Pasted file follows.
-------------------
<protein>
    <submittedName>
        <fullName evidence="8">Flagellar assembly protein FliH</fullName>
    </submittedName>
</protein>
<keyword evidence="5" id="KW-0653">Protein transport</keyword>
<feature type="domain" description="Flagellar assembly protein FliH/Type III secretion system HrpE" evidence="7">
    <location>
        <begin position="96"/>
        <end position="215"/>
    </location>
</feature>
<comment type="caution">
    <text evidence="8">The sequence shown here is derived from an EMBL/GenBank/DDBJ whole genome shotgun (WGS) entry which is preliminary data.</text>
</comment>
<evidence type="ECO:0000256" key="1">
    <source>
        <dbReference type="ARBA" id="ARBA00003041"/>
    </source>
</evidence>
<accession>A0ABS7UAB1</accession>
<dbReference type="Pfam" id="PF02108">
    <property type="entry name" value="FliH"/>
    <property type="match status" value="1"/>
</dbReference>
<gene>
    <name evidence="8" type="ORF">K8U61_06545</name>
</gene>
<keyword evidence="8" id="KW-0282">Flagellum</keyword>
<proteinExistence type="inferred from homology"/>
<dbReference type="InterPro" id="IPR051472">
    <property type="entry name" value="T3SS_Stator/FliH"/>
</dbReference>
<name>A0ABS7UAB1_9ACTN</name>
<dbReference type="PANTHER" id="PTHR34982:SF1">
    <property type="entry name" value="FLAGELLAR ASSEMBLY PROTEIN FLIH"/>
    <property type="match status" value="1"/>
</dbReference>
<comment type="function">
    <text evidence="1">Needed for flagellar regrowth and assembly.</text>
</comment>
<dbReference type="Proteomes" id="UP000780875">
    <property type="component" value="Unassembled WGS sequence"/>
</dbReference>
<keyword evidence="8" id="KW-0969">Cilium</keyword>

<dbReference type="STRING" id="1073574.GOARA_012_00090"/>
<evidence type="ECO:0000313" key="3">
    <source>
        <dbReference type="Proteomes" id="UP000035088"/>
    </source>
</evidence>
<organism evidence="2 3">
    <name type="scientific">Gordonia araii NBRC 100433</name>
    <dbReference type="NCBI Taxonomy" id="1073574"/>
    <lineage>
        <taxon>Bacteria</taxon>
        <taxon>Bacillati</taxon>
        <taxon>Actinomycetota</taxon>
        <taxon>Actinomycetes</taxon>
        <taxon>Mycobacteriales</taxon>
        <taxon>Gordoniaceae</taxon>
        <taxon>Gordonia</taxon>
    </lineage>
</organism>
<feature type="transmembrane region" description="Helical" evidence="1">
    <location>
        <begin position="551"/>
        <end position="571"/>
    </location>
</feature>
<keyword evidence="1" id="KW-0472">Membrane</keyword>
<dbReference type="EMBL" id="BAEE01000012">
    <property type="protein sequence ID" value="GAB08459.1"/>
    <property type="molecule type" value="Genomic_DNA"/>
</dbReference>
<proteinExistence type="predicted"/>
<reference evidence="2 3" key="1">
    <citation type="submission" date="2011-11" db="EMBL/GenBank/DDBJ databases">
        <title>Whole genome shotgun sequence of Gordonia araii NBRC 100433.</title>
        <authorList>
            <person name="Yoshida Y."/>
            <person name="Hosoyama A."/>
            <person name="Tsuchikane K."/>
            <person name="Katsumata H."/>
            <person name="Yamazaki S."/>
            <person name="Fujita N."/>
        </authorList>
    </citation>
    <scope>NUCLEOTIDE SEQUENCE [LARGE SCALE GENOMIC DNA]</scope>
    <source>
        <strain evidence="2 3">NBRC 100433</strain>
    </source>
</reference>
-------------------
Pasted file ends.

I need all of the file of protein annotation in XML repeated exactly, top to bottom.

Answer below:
<protein>
    <submittedName>
        <fullName evidence="8">Flagellar assembly protein FliH</fullName>
    </submittedName>
</protein>
<keyword evidence="5" id="KW-0653">Protein transport</keyword>
<feature type="domain" description="Flagellar assembly protein FliH/Type III secretion system HrpE" evidence="7">
    <location>
        <begin position="96"/>
        <end position="215"/>
    </location>
</feature>
<comment type="caution">
    <text evidence="8">The sequence shown here is derived from an EMBL/GenBank/DDBJ whole genome shotgun (WGS) entry which is preliminary data.</text>
</comment>
<evidence type="ECO:0000256" key="1">
    <source>
        <dbReference type="ARBA" id="ARBA00003041"/>
    </source>
</evidence>
<accession>A0ABS7UAB1</accession>
<dbReference type="Pfam" id="PF02108">
    <property type="entry name" value="FliH"/>
    <property type="match status" value="1"/>
</dbReference>
<gene>
    <name evidence="8" type="ORF">K8U61_06545</name>
</gene>
<keyword evidence="8" id="KW-0282">Flagellum</keyword>
<proteinExistence type="inferred from homology"/>
<dbReference type="InterPro" id="IPR051472">
    <property type="entry name" value="T3SS_Stator/FliH"/>
</dbReference>
<name>A0ABS7UAB1_9ACTN</name>
<dbReference type="PANTHER" id="PTHR34982:SF1">
    <property type="entry name" value="FLAGELLAR ASSEMBLY PROTEIN FLIH"/>
    <property type="match status" value="1"/>
</dbReference>
<comment type="function">
    <text evidence="1">Needed for flagellar regrowth and assembly.</text>
</comment>
<dbReference type="Proteomes" id="UP000780875">
    <property type="component" value="Unassembled WGS sequence"/>
</dbReference>
<keyword evidence="8" id="KW-0969">Cilium</keyword>

<dbReference type="STRING" id="1073574.GOARA_012_00090"/>
<evidence type="ECO:0000313" key="3">
    <source>
        <dbReference type="Proteomes" id="UP000035088"/>
    </source>
</evidence>
<organism evidence="2 3">
    <name type="scientific">Gordonia araii NBRC 100433</name>
    <dbReference type="NCBI Taxonomy" id="1073574"/>
    <lineage>
        <taxon>Bacteria</taxon>
        <taxon>Bacillati</taxon>
        <taxon>Actinomycetota</taxon>
        <taxon>Actinomycetes</taxon>
        <taxon>Mycobacteriales</taxon>
        <taxon>Gordoniaceae</taxon>
        <taxon>Gordonia</taxon>
    </lineage>
</organism>
<feature type="transmembrane region" description="Helical" evidence="1">
    <location>
        <begin position="551"/>
        <end position="571"/>
    </location>
</feature>
<keyword evidence="1" id="KW-0472">Membrane</keyword>
<dbReference type="EMBL" id="BAEE01000012">
    <property type="protein sequence ID" value="GAB08459.1"/>
    <property type="molecule type" value="Genomic_DNA"/>
</dbReference>
<proteinExistence type="predicted"/>
<reference evidence="2 3" key="1">
    <citation type="submission" date="2011-11" db="EMBL/GenBank/DDBJ databases">
        <title>Whole genome shotgun sequence of Gordonia araii NBRC 100433.</title>
        <authorList>
            <person name="Yoshida Y."/>
            <person name="Hosoyama A."/>
            <person name="Tsuchikane K."/>
            <person name="Katsumata H."/>
            <person name="Yamazaki S."/>
            <person name="Fujita N."/>
        </authorList>
    </citation>
    <scope>NUCLEOTIDE SEQUENCE [LARGE SCALE GENOMIC DNA]</scope>
    <source>
        <strain evidence="2 3">NBRC 100433</strain>
    </source>
</reference>